Tag: Civil War (US) (1861-65)

Why Did U.N.C. Give Millions to a Neo-Confederate Group?

CHAPEL HILL, N.C. — Late in the afternoon on Thanksgiving Eve, the board of the University of North Carolina System announced that it would give $2.5 million to a neo-Confederate organization to acquire and house a monument known as “Silent Sam.” The monument, topped by a statue of a Confederate soldier carrying a rifle, was […]

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How Did the Gettysburg Address End Up in Glenn Beck’s Office?

Only five known copies of the Gettysburg Address bear Abraham Lincoln’s handwriting. One sits beneath the Abraham Lincoln Presidential Library and Museum in Springfield, Ill., for much of the year, in a vault where the humidity and temperature are tightly controlled. But on June 15, 2018, those two weathered pages could be found in Glenn […]

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Trump Is Too Dangerous for Twitter

It’s almost as if Donald Trump is trying to get impeached. By Twitter, I mean. That’s where the twitchy fingers of the president of the United States have been working overtime to try to get him tossed off the digital communications service by posting all kinds of rule-breaking things and often in all caps with […]

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What Reconstruction-Era Laws Can Teach Our Democracy

THE SECOND FOUNDINGHow the Civil War and Reconstruction Remade the ConstitutionBy Eric Foner Why does the brief period known as Reconstruction, a century and a half ago, still influence the state of the Union so heavily? As the eminent historian Eric Foner explains in “The Second Founding,” the failure of the United States “to build […]

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Episode 1: The Fight for a True Democracy

Listen and subscribe to our podcast from your mobile device: Via Apple Podcasts | Via RadioPublic | Via Stitcher “They had been made black by those who believed themselves to be white. And where they were headed, black equaled slave.” Four hundred years ago, in August 1619, a ship carrying more than 20 enslaved Africans […]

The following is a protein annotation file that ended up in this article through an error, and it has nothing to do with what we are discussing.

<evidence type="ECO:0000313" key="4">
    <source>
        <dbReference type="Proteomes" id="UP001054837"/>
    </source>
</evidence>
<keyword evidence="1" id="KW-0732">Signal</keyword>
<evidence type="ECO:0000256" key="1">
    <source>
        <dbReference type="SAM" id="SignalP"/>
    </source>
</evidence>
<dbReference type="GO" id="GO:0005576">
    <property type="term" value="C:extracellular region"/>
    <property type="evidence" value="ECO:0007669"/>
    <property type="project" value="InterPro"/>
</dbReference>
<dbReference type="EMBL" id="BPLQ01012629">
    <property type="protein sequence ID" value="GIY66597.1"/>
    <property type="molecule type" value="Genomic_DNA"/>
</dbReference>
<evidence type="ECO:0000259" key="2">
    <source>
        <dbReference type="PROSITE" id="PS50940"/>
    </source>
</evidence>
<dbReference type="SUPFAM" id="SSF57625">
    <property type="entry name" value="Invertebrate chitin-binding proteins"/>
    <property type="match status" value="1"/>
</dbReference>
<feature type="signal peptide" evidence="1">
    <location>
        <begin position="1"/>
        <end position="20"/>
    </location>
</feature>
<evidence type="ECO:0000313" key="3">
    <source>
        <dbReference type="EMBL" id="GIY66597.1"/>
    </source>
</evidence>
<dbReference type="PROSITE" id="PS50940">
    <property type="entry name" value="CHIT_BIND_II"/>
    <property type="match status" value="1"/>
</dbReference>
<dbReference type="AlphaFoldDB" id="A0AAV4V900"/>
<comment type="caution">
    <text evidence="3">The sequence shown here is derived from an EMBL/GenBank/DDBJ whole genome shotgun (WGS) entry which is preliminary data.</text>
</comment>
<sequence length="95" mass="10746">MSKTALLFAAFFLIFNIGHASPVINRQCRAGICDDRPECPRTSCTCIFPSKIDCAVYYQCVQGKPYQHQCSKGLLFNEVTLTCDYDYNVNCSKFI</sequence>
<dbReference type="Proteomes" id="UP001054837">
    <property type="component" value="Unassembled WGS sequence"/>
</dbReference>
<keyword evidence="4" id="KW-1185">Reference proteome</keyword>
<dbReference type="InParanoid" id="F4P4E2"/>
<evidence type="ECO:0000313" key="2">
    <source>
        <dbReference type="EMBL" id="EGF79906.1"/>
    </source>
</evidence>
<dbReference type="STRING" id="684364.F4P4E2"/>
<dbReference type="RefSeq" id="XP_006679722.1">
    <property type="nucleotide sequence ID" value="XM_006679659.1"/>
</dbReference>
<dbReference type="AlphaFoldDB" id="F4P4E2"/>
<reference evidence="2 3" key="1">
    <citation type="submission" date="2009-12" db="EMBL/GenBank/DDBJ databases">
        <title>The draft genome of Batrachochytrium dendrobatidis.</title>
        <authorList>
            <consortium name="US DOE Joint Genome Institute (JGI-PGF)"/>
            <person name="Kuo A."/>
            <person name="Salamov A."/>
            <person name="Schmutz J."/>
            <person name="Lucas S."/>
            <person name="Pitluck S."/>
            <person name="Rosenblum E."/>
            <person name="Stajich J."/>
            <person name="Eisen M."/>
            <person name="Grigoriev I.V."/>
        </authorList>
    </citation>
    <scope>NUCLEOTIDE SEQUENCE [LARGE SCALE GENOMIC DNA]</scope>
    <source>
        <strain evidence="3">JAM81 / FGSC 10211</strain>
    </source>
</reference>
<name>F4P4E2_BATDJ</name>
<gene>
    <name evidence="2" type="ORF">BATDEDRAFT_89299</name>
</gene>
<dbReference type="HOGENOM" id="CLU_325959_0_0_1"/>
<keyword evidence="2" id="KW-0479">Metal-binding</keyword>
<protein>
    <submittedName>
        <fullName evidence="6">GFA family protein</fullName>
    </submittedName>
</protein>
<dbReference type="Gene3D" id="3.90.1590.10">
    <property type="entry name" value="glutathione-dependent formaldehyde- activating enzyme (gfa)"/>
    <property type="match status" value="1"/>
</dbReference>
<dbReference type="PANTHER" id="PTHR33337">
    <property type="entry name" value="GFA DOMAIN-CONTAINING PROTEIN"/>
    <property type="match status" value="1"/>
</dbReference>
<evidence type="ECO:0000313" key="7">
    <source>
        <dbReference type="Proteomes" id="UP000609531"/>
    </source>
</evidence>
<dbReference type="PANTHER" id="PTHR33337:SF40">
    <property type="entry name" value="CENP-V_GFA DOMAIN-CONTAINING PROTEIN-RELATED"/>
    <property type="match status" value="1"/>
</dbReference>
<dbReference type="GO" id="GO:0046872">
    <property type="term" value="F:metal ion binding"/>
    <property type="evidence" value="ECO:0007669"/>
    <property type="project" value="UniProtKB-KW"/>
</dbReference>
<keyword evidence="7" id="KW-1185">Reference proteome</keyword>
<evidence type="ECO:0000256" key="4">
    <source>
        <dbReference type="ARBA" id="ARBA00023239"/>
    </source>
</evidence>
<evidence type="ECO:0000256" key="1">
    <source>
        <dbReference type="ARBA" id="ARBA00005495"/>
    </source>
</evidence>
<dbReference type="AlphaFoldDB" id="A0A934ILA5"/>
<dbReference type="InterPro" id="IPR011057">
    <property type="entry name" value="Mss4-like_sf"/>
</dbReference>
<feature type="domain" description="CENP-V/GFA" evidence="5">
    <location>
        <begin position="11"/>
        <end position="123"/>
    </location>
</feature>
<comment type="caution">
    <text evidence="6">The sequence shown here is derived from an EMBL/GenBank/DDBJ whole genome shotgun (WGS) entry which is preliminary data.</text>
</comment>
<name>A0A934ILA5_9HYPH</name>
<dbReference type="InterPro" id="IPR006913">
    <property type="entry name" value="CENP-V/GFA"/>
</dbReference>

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Introducing ‘1619,’ a New York Times Audio Series

Listen and subscribe to our podcast from your mobile device: Via Apple Podcasts | Via RadioPublic | Via Stitcher Four hundred years ago, in August 1619, a ship carrying more than 20 enslaved Africans arrived in the British colony of Virginia. No aspect of the country that would be formed here has been untouched by […]

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Emmett Till Sign Photo Leads Ole Miss Fraternity to Suspend Members

Three students at the University of Mississippi were suspended by their fraternity on Wednesday after an Instagram photo surfaced of them brandishing guns in front of a bullet-riddled memorial sign for Emmett Till, whose brutal murder in 1955 served as a catalyst for the civil rights movement. The photo of the smiling Kappa Alpha members […]

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What Should Happen to Confederate Statues? A City Auctions One for $1.4 Million

It happened by city decree in the dark of night, or by civic demand at the hands of protesters. When the movement to reckon with Confederate symbols swept the nation, monuments that had long stood in city parks and on college campuses were suddenly dismantled. There was often no clear plan for the future, and […]

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The Daughters of the Confederacy Who Turned Their Heritage to Political Ends

SISTERS AND REBELSA Struggle for the Soul of AmericaBy Jacquelyn Dowd Hall In 1974 Jacquelyn Dowd Hall, a young oral historian, went to Virginia to interview two elderly writers. One occupied a ramshackle rural house and spoke bitterly about the ruin of her literary career. The other, living comfortably in Charlottesville, was immersed in her […]

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A New Lincoln Bible, From a Mantel to a Presidential Library

WASHINGTON — In 1864, Abraham Lincoln made a rare wartime trip out of Washington to visit a charity event in Philadelphia raising money to care for wounded soldiers. He donated 48 copies of the Emancipation Proclamation to be sold for fund-raising. But it turns out he received a gift in return: a Bible whose pages […]

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Is the Religious Right Privileged?

Fair warning: This will be an entire column about a single paragraph. The paragraph’s author is Adam Serwer, a writer for The Atlantic, weighing in on the complicated, sometimes baffling debate on the right about the relationship between religious conservatives and libertarianism … or maybe the relationship between religious conservatives and Donald Trump … or […]

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‘Ship of Horror’: Discovery of the Last Slave Ship to America Brings New Hope to an Old Community

MOBILE, Ala. — Like nearly everyone who grew up in Africatown, Felice Harris had heard the origin story of her little Alabama neighborhood, passed around from relative to relative and house to house. It was the story of a group of West Africans carried to Alabama on the last slave ship to reach the United […]

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